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Feeling Our Emotions

Feeling Our Emotions | Brain & Consciousness | Scoop.it

According to noted neurologist Antonio R. Damasio, joy or sorrow can emerge only after the brain registers physical changes in the body


MIND: You differentiate between feelings and emotions. How so?

 

Damasio: In everyday language we often use the terms interchangeably. This shows how closely connected emotions are with feelings. But for neuroscience, emotions are more or less the complex reactions the body has to certain stimuli. When we are afraid of something, our hearts begin to race, our mouths become dry, our skin turns pale and our muscles contract. This emotional reaction occurs automatically and unconsciously. Feelings occur after we become aware in our brain of such physical changes; only then do we experience the feeling of fear.

 

MIND: So, then, feelings are formed by emotions?

 

Damasio: Yes. The brain is constantly receiving signals from the body, registering what is going on inside of us. It then processes the signals in neural maps, which it then compiles in the so-called somatosensory centers. Feelings occur when the maps are read and it becomes apparent that emotional changes have been recorded--as snapshots of our physical state, so to speak.

 

Scientific American

24 Mar 2005

 


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The Master and His Emissary: The Divided Brain and the Making of the Western World

The Master and His Emissary: The Divided Brain and the Making of the Western World | Brain & Consciousness | Scoop.it

Why is the brain divided? Despite much research and speculation, neurologists have struggled to make sense of hemisphere differences, or of their impact on human thought and experience.

 

In this remarkable and absorbing book, Iain McGilchrist argues that the two hemispheres have not merely different skills, but wholly different perspectives on the world. Drawing on a vast body of recent brain research, illustrated with fascinating case material, he suggests that the left hemisphere is designed to exploit the world effectively, but is narrow in focus and prizes theory over experience. It prefers mechanisms to living things, ignores whatever is not explicit, lacks empathy, and is unreasonably certain of itself. By contrast, the right hemisphere has a much broader, more generous understanding of the world, but lacks the certainty to counter this onslaught, because what it knows is more subtle and many-faceted.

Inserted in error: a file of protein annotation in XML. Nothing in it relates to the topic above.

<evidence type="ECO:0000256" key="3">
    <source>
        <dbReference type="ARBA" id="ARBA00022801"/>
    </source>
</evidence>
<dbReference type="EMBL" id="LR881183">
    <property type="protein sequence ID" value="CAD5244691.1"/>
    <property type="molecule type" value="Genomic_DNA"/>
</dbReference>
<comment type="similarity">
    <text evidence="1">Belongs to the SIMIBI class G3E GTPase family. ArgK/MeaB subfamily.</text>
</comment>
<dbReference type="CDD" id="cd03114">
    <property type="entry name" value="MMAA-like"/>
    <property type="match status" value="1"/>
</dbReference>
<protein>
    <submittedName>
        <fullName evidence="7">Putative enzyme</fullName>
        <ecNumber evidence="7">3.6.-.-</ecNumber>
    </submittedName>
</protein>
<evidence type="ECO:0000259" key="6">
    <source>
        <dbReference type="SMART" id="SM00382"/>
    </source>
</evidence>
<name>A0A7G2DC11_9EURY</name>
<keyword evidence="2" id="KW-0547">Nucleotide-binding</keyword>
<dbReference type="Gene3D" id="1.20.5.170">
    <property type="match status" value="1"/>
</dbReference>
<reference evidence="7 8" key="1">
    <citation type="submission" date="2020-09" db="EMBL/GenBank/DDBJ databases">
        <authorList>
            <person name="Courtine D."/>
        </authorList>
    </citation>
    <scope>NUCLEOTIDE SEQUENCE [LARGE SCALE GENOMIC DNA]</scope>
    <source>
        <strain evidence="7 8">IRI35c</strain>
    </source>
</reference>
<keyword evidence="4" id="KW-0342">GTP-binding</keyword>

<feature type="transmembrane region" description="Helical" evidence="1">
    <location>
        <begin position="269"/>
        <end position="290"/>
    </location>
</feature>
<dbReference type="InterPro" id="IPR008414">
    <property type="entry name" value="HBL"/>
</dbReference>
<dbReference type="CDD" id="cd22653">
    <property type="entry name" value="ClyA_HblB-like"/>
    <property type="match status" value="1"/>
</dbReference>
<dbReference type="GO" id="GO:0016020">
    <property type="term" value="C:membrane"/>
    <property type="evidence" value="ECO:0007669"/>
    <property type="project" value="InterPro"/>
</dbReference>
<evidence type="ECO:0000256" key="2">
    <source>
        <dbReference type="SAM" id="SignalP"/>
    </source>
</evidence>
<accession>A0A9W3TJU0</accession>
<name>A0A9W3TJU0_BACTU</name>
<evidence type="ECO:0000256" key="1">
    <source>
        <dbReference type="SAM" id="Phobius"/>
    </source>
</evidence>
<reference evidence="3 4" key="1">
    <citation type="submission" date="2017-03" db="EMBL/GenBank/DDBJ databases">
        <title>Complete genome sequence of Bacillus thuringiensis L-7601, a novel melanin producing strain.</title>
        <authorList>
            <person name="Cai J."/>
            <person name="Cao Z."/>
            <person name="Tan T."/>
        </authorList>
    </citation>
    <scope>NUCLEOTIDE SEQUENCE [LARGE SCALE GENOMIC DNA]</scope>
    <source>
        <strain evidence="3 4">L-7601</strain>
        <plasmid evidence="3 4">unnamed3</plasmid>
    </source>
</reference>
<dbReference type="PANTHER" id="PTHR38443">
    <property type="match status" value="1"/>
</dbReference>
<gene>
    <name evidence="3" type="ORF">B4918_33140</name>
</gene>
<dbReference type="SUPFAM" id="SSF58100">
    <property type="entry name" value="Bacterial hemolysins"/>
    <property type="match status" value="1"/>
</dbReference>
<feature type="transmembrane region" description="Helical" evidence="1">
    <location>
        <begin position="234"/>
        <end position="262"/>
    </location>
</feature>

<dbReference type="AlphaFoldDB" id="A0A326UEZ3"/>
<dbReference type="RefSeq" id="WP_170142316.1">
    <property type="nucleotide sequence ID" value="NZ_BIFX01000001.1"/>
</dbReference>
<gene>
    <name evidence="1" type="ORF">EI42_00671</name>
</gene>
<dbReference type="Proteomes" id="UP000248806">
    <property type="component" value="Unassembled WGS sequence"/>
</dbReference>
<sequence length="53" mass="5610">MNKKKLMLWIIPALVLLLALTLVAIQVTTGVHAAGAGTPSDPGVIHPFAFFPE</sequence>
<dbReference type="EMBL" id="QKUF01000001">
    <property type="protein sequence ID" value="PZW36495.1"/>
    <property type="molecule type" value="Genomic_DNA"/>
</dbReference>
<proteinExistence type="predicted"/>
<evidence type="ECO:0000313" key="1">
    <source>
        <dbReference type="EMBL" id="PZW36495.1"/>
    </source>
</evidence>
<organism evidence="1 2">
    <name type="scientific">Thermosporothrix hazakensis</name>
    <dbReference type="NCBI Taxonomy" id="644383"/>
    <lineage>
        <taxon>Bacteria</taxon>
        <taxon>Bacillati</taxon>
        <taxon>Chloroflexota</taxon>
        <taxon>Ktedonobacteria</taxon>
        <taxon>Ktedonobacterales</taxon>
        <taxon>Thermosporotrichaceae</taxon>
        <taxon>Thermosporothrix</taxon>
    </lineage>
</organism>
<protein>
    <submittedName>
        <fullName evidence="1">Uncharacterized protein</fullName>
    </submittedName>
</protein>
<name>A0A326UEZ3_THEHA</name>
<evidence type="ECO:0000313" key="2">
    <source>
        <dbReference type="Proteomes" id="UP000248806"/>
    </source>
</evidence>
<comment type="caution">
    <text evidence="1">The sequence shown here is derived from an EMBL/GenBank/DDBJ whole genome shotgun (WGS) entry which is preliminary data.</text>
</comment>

It is vital that the two hemispheres work together, but in Western culture there is evidence of a power struggle, with the left hemisphere becoming increasingly dominant. The result is a dehumanized society, where a rigid and bureaucratic mentality, obsessed with structure and mechanism, holds sway, at huge cost to human happiness and the world around us.

 

Iain McGilchrist's book on Amazon.com

 

 


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Buddhism and the Brain

Buddhism and the Brain | Brain & Consciousness | Scoop.it

Neuroscience tells us the thing we take as our unified mind is an illusion, that our mind is not unified and can barely be said to “exist” at all. Our feeling of unity and control is a post-hoc confabulation and is easily fractured into separate parts. As revealed by scientific inquiry, what we call a mind (or a self, or a soul) is actually something that changes so much and is so uncertain that our pre-scientific language struggles to find meaning.

Buddhists say pretty much the same thing. They believe in an impermanent and illusory self made of shifting parts. They’ve even come up with language to address the problem between perception and belief. Their word for self is anatta, which is usually translated as ‘non self.’ One might try to refer to the self, but the word cleverly reminds one’s self that there is no such thing.

David Weisman
SEEDMAGAZINE.COM


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ddrrnt's curator insight, December 14, 2012 10:50 PM

The anatta is in a state of impermanence, called anicca.  Consciousness is envisioned as a wave of momentary mental states. 


Weisman asks, "Why have the dominant Western religious traditions gotten their permanent, independent souls so wrong?"



Nur Svsc 's curator insight, March 16, 2013 12:19 AM

A good book on the subject is 'The Dalai Lama at MIT' -- a  2008 collection of the papers and research discussed at the Massachusetts Institute of Technology in 2003, a unique dialogue between Buddhist practioners and neurosecientists on the issues of perception, subjectivity, concentration, emotion and perspectivism.